Nobel Peace Prize for Zardari?
At first I thought this was a joke but I have received this email many times now. Are we about to see a Nobel Peace Prize for Pakistan? The Indian lobby must be working on over drive to stop this!
Subject: Fw: Zardari Pakistan's Next Nobel Laureate?
What was advertised as a private lunch between two world
leaders may have actually been an international summit of
historic consequence. Against all odds and the outcry of
groups like PTI and Difa-e-Pakistan Council, President
Zardari landed in Delhi on Sunday and became the first
Head of State of Pakistan to meet with his Indian
counterpart in almost a decade. As much as the president’s
trip was unprecedented, though, it was not unexpected.
Actually, it was only the latest in an ongoing series of
efforts by President Zardari to transform hostility and
tension into peace and cooperation between our two nations.
According to news reports, the issues discussed by the two
leaders included how to resolve conflicts in Siachen and
Kashmir as well as Sir Creek estuary. Sadly, these talks
were held against the backdrop of tragedy when 135
soldiers were martyred in an avalanche that engulfed a
military complex at the entrance to the Siachen glacier.
Dawn termed the tragedy as the result of a ‘pointless
conflict’, referring to the decades-old military standoff
at Siachen which started with Indian encroachments in 1984
– almost 30 years ago. The standoff has continued because
India insists that “any Siachen withdrawal agreement must
include a record of its posts on what is known as the
Actual Ground Position Line (AGPL)”. Obviously, this is a
non-starter. It would be as if Pakistan Army had refused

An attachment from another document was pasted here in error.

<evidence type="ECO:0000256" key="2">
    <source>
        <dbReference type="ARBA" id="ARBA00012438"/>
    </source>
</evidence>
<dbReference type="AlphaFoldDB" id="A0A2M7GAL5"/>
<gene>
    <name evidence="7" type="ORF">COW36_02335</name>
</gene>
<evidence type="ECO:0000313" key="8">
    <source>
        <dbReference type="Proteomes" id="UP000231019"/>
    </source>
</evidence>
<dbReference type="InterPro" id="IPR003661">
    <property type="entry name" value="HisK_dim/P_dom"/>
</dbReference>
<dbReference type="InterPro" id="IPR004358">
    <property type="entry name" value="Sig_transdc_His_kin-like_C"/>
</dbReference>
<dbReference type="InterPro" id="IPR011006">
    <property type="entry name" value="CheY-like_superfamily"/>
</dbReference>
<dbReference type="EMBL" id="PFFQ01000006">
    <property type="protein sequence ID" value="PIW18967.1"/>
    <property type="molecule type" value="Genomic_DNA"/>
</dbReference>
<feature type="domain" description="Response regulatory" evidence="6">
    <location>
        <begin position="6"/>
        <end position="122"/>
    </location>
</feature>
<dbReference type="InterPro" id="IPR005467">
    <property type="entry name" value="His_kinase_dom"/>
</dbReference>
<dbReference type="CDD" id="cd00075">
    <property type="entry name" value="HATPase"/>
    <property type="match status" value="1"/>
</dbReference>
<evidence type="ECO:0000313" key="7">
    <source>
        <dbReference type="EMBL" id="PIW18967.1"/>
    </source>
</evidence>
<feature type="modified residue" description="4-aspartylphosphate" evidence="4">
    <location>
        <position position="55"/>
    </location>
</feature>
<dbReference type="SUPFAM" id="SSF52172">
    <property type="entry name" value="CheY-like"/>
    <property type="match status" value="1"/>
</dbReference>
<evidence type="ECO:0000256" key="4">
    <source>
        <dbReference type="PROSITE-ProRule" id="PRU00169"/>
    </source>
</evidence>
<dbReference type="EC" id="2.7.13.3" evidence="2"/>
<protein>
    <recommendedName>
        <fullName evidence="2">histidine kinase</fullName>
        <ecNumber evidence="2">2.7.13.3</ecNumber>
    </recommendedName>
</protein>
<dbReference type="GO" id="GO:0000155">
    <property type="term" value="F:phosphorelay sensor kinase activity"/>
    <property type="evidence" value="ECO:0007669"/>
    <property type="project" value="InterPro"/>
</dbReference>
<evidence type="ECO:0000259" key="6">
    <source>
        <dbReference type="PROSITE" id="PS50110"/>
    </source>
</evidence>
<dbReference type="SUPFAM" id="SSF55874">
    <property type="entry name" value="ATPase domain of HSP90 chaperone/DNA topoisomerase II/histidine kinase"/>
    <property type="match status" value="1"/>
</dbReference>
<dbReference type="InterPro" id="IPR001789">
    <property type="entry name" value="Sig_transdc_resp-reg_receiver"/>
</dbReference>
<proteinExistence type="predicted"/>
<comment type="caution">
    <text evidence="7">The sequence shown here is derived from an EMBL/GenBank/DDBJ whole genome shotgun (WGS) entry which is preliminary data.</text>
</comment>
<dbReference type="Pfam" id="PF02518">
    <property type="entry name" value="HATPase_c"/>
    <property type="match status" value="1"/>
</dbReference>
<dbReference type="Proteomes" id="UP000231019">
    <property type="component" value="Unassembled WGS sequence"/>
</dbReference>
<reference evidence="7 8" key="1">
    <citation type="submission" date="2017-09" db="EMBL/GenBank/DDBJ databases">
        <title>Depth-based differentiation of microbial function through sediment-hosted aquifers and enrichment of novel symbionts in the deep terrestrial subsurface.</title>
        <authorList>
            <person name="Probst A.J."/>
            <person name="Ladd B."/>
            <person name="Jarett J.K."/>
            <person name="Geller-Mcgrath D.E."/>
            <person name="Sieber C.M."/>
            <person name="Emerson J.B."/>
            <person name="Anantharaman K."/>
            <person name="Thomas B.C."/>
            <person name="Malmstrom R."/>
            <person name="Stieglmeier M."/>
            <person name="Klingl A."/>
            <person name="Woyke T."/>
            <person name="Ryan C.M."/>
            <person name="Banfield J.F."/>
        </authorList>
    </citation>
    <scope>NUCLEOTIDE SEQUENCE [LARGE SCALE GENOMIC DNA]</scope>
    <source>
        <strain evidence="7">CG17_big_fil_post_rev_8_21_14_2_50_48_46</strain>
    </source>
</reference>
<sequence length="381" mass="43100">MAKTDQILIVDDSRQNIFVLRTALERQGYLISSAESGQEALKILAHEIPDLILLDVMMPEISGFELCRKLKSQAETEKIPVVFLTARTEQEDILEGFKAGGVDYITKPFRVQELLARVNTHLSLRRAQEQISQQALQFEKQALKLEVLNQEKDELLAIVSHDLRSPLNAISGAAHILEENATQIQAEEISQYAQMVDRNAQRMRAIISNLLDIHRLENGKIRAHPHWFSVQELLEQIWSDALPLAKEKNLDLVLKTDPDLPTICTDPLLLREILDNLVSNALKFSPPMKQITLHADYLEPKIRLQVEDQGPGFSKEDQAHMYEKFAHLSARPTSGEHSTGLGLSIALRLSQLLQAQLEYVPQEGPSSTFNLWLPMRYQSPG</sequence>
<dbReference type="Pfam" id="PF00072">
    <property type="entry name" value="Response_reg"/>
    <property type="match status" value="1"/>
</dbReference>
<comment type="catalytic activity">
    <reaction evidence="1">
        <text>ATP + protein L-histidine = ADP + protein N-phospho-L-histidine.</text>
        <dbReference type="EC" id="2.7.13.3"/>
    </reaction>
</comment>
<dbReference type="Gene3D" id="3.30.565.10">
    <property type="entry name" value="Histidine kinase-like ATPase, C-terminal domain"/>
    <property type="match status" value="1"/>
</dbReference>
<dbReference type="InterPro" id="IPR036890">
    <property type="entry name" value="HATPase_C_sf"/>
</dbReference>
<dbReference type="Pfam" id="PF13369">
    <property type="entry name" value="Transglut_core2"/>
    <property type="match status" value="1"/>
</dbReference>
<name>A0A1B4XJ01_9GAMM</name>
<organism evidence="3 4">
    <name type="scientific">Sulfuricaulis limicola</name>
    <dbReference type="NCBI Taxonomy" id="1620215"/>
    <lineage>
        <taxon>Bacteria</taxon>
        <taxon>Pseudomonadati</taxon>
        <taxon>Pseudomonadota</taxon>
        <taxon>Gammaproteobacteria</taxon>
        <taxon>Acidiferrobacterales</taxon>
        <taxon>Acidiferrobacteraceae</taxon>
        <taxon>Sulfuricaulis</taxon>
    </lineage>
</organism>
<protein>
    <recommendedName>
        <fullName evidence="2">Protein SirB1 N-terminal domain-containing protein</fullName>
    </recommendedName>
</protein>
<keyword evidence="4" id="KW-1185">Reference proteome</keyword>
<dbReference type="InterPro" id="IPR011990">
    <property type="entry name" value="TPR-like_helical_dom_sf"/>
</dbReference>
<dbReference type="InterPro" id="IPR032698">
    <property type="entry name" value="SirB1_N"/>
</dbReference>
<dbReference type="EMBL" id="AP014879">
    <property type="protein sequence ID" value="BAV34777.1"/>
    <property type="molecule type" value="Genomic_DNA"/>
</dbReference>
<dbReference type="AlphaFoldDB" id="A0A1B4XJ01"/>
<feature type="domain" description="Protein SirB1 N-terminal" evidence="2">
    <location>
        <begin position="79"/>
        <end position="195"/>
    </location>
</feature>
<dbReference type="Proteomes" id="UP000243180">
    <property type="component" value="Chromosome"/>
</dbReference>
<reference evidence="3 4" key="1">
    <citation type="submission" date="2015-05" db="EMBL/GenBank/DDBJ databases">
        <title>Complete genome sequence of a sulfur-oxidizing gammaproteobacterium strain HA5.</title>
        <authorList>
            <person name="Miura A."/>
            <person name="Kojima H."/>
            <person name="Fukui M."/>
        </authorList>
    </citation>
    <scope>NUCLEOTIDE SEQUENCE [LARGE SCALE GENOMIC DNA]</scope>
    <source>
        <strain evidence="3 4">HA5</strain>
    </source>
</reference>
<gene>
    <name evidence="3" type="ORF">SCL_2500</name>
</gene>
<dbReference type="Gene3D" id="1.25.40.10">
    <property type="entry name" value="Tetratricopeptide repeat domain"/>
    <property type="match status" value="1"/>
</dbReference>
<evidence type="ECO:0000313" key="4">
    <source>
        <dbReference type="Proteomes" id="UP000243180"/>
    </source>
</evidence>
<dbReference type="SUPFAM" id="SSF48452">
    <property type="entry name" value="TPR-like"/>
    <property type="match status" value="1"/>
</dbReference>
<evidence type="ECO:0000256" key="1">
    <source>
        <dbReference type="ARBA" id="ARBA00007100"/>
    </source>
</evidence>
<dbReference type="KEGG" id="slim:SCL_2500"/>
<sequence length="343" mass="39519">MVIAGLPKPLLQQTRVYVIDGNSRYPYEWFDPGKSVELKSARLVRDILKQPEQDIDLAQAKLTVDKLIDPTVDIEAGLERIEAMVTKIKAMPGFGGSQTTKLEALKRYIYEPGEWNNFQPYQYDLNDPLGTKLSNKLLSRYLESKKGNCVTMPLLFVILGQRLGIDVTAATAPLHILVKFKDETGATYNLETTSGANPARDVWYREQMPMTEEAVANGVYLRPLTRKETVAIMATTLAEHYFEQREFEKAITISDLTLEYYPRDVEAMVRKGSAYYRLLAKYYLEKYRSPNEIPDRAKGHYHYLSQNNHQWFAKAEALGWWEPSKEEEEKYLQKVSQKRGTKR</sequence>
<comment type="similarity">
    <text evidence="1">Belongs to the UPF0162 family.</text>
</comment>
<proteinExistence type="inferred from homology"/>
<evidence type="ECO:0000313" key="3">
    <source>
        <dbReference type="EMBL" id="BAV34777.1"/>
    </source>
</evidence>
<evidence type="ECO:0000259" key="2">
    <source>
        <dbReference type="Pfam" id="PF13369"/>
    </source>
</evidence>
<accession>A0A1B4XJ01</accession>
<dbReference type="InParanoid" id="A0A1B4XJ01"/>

to pull back from its advanced position in Kargil unless
India recognised a change in the Line of Control. What is
needed is not intransigence, but a willingness to find
compromises that develop assurances that allow both sides
to ease their forces back to pre-1984 positions. That is
where Zardari shines.
President Zardari is not a military strategist, he is a
businessman. Ironically, this may be exactly why he is
able to facilitate a change in direction in the age old
conflict. Unlike the art of war fighting, business is
rarely a ‘zero-sum game’ in which one side’s gain is the
other side’s loss. In business, both sides look for
mutually beneficial transactions. When a deal is made,
both buyer and seller come out ahead because both have
something that they wanted.
Geopolitics is often misunderstood as a ‘zero sum game’ by
those who are unwilling or unable to think creatively
about finding solutions. Military strategists used to
thinking in terms of ‘lines of control’ and land gains are
unable to see any other prize besides specific areas of
land. Status quo political parties are unwilling to let go
of the conflicts that keep them relevant.
Nobody expects a miracle. But even The Nation sees
Zardari’s trip as a potential game-changer.
"Despite the decades-long boundary dispute, India and
China, the two rising Asian powers, have managed to scale
up bilateral ties to over $70 billion and set an ambitious > target of $100 billion by 2015."
"Compared to that, bilateral trade between India and
Pakistan stood at a mere $2.7 billion, with trade balance
heavily in favour of India. The Confederation of Indian
Industries (CII) has predicted that trade may touch $10
billion by 2015, if the barriers are removed."
"Singh underlined this new spirit of pragmatism in ties
after talks with Zardari. “We are willing to find
practical, pragmatic solutions” to all issues dogging
their ties “and that’s the message that Zardari and I
would wish to convey,” he said."
In 2009, the Norwegian Nobel Committee awarded the Nobel
Peace Prize to US President Barack Obama “for his
extraordinary efforts to strengthen international
diplomacy and cooperation between peoples”. Asif Zardari
is not an international celebrity of the calibre of Barack
Obama, but that makes his efforts to end the decades long
nuclear standoff in South Asia that much more compelling.
The Nobel Prize is not a popularity contest, but a
recognition of the extraordinary efforts of individuals to
transform hostility into peace. After decades of tension,
four wars, tit-for-tat skirmishes and a nuclear standoff,
President Zardari has changed the direction of
Pakistan-India relations. It will be interesting to see if
the Nobel Committee has noticed.